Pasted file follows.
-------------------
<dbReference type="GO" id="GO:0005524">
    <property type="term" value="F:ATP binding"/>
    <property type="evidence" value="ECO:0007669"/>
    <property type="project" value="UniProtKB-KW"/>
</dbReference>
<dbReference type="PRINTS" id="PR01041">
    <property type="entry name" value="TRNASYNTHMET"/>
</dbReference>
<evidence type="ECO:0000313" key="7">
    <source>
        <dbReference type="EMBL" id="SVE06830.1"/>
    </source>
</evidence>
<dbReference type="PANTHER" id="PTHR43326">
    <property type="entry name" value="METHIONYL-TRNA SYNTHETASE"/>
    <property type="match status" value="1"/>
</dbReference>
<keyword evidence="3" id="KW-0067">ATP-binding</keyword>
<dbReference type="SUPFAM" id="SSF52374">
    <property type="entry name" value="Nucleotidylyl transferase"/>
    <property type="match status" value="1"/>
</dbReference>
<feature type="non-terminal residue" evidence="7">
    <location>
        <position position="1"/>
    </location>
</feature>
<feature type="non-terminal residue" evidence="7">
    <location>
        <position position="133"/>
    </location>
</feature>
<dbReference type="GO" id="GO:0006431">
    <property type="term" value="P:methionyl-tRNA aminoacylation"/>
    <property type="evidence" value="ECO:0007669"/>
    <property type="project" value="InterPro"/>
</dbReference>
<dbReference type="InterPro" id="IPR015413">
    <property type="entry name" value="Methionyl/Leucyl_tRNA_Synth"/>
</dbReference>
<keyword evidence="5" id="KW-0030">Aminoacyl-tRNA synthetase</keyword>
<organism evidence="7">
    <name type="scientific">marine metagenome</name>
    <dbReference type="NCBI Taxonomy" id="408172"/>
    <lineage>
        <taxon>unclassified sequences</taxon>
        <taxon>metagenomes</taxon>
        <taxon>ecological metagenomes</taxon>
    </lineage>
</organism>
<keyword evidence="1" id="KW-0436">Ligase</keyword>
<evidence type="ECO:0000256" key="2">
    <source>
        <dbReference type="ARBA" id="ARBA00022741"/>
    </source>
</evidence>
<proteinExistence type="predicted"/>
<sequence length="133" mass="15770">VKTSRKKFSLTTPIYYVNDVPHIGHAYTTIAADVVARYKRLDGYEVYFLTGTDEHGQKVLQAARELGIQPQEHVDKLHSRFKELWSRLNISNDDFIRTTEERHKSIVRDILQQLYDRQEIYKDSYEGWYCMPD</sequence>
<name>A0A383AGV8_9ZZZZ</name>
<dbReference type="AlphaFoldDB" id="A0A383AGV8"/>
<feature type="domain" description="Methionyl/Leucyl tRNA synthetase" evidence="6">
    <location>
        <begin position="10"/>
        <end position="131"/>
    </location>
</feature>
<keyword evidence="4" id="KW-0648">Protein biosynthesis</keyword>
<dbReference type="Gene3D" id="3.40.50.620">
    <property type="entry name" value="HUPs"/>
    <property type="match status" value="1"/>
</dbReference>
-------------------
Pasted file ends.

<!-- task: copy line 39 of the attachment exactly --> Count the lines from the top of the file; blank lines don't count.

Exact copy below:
    <property type="entry name" value="Methionyl/Leucyl_tRNA_Synth"/>